These in hindsight, were Buhari’s undertakers. They also shepherded him through the talks at Chatham House where he laid bare, before a “foreign” audience, his plans to govern Nigeria. 

The question in most critical tongues in those days, mine included was, what is the business of a largely British audience in Chatham House on Buhari’s domestic and foreign policies and plans to govern a sovereign people? Who was he campaigning to? It remains a valid question. 

Moreso because, you would expect that a man seeking the presidency of Nigeria would address these issues at the Nigerian Institute of International Affairs (NIIA), Lagos; the Arewa House in Kaduna, or the Lions Building in Enugu the proposed site for the Zik Center; rather than at Chatham House. 

But this has always been the mindset of the Nigerian political class who provide political leadership to befuddled Nigerians. We now know what a disaster Buhari became. 

So, no surprises there. However, this question raises its head again in the meetings reported of the politicians who were conducting negotiations and horse trading in these foreign capitals. 

Nyesom Wike leading his political “homies” – Ortom, Ikpeazu and Makinde, junketing at public expense to Ankara, and London; while Tinubu and his folks dug in in Paris, and from where they all converged in London; as did Atiku Abubakar and his own gang, who have made Dubai their political headquarters, while Abuja is a mere annex. 

They all met with Obasanjo and Peter Obi of the Labour Party, who was detouring in London on his way to the United States and Canada, where he was going to meet with the Nigerian Diaspora. The question raised by Bolaji Akinyemi and co are valid. It was amplified by Mr. Joe Chiedu Keshi, career diplomat, former Permanent Secretary of the Ministry of Foreign Affairs, and onetime Nigeria’s Ambassador to the United States: what are these men doing, meeting in these foreign capitals? No doubt, these places are well-governed, well-appointed, and properly sanitized, but all these make Nigeria a laughing stock among nations.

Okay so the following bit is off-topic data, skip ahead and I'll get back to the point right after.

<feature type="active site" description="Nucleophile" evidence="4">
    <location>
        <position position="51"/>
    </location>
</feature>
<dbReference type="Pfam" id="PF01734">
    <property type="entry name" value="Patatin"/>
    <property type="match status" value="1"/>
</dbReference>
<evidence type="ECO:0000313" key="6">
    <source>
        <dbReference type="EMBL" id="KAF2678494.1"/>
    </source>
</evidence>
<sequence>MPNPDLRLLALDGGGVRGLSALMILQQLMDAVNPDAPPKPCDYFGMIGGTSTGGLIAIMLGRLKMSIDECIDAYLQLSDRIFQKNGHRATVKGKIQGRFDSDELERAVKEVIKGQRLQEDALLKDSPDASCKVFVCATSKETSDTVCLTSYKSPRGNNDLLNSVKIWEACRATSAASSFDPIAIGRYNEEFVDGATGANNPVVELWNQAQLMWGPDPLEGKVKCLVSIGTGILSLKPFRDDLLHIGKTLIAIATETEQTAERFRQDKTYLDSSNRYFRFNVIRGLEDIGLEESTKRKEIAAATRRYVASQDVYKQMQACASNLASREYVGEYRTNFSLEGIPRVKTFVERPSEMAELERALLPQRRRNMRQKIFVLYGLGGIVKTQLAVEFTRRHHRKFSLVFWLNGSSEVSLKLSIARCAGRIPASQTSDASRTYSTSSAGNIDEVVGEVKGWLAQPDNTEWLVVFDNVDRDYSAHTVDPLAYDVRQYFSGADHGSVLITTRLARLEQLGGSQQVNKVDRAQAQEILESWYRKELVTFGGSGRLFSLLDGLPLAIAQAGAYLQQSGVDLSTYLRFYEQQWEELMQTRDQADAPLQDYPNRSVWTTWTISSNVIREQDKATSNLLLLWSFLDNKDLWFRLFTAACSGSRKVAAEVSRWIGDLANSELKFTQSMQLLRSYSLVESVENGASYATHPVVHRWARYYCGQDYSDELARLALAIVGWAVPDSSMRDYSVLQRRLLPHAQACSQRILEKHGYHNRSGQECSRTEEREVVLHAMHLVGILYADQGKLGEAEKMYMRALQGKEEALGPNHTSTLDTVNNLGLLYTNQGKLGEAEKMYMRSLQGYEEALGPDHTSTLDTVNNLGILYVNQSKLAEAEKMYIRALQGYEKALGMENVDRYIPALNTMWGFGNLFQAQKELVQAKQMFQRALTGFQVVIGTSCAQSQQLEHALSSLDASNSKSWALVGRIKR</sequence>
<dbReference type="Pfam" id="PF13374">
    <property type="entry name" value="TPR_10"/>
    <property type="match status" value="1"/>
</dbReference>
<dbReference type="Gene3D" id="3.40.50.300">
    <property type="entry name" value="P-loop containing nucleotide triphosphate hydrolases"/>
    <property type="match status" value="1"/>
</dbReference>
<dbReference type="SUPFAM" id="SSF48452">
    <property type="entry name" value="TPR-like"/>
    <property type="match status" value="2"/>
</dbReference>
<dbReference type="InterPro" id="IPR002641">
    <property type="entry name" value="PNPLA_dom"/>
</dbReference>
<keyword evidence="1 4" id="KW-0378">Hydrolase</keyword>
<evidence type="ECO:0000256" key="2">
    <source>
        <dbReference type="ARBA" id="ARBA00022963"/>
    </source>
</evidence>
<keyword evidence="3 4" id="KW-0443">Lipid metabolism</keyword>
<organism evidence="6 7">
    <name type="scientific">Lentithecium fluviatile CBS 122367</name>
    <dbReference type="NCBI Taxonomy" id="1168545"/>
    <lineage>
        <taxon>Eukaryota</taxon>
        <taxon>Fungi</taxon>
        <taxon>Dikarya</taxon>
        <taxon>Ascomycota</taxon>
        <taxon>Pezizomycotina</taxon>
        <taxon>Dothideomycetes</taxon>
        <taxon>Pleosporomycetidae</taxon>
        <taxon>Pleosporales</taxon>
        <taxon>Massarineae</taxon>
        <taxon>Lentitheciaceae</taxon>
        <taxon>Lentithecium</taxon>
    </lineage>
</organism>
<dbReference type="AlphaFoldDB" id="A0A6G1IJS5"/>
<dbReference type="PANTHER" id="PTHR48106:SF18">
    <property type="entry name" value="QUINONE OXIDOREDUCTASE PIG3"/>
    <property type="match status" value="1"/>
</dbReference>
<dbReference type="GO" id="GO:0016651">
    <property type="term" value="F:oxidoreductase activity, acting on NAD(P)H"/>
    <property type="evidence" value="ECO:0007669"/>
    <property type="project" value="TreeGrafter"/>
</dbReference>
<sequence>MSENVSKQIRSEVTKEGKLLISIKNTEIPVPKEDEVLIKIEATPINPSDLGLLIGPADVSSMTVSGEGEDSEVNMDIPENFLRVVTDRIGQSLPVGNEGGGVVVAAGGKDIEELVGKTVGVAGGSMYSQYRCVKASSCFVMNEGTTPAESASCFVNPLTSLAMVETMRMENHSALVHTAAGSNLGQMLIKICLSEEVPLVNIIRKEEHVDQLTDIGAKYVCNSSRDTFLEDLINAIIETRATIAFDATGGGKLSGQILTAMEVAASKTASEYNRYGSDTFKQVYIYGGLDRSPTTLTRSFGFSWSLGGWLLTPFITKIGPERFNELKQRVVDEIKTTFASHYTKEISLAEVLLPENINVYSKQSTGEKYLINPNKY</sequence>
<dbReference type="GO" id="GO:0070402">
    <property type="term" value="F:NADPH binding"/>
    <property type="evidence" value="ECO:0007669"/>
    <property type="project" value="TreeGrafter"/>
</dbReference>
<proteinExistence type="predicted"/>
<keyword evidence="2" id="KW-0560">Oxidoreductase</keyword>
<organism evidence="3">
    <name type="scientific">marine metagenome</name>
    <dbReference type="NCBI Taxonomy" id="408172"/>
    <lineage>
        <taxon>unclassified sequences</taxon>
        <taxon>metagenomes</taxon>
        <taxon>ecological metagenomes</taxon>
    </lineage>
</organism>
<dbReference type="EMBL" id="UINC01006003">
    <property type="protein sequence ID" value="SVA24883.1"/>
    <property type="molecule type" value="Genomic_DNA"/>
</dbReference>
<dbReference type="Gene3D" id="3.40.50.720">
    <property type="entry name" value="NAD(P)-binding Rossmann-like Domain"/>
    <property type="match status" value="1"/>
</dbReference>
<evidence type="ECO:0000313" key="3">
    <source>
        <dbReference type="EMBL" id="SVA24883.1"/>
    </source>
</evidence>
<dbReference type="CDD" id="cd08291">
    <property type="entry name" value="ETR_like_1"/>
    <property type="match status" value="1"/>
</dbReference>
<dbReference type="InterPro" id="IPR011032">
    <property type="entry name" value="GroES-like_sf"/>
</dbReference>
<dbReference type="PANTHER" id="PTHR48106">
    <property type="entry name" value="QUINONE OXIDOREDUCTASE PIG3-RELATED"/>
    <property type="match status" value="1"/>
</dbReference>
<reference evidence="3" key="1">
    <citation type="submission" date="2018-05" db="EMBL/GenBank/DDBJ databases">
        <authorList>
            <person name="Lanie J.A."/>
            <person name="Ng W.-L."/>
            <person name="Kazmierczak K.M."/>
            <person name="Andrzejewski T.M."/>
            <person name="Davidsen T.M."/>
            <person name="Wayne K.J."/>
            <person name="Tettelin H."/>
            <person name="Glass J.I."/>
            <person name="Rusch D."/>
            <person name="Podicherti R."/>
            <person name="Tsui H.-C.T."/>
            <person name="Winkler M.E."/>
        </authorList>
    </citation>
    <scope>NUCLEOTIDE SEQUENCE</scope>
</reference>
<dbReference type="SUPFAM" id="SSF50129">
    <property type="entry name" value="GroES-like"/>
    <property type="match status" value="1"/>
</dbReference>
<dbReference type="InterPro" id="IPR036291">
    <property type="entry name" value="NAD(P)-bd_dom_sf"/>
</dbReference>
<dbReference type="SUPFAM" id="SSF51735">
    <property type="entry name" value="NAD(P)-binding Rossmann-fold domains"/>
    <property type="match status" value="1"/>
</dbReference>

Just imagine those who propose to govern Nigeria dissing Nigeria and Nigerans. There is no example of equivalent meetings of any foreign political leadership, strategizing for political power, or control of their nations, meeting outside of their own countries or domains. 

None has certainly ever met in Nigeria. The leadership of a nation such as Nigeria must not be second-rate in thought and action. It must learn to be sovereign in order to protect and secure the sovereign interest of Nigeria. But above all, the leaders of Nigeria must not be subject to “foreign influence” because these are nightmare situations that are very real. Nigerian politicians engage in conducts with international interests which compromise the welfare, security, and strategic interests of nation.

President Buhari is a current example of such a possible situation. Because, it is rather obvious that Buhari’s failure, given all the advantages he had getting into the office which he drained cannot be very easily explained by Nigerians, except by those who tend to think, and in fact say, that anyone who controls a man’s life and his stomach, owns him. 

Buhari as president of Nigeria is in the medical care of a foreign country. He has been a National Security risk. His loyalty to Nigeria is in question because he has entrusted his life and well-being to a foreign interest. It is imperative therefore that a newly elected National Assembly, after this compromised and Idiot Assembly, and acting within its constitutional power, must open an investigation to determine to what extent President Buhari was compromised by these foreign interests, and if the state capture of Nigeria was responsible for the dismal failure of his presidency which has set Nigeria back by another half a century. 

Then laws must be put in place to anticipate and foreclose this possibility of state capture of the head of the Nigerian government by an adversarial state or private interest. This is also at the base of all the hoopla around Peter Obi’s Diaspora campaign fund. 

It is right to raise all the questions asked about Obi’s Campaign Fund. Politicians must hold talks. But if such talks are to be held, Obudu, Jos, Oguta, Kainji, or some private lodges in an off-grid location on the Adamawa ranges can serve well enough. That is, if the luxurious private homes of these politicians in Abuja, Lagos and the various capital cities of Nigeria, and the sumptuous country homes of these politicians feel too open for them to talk. Enough of this already.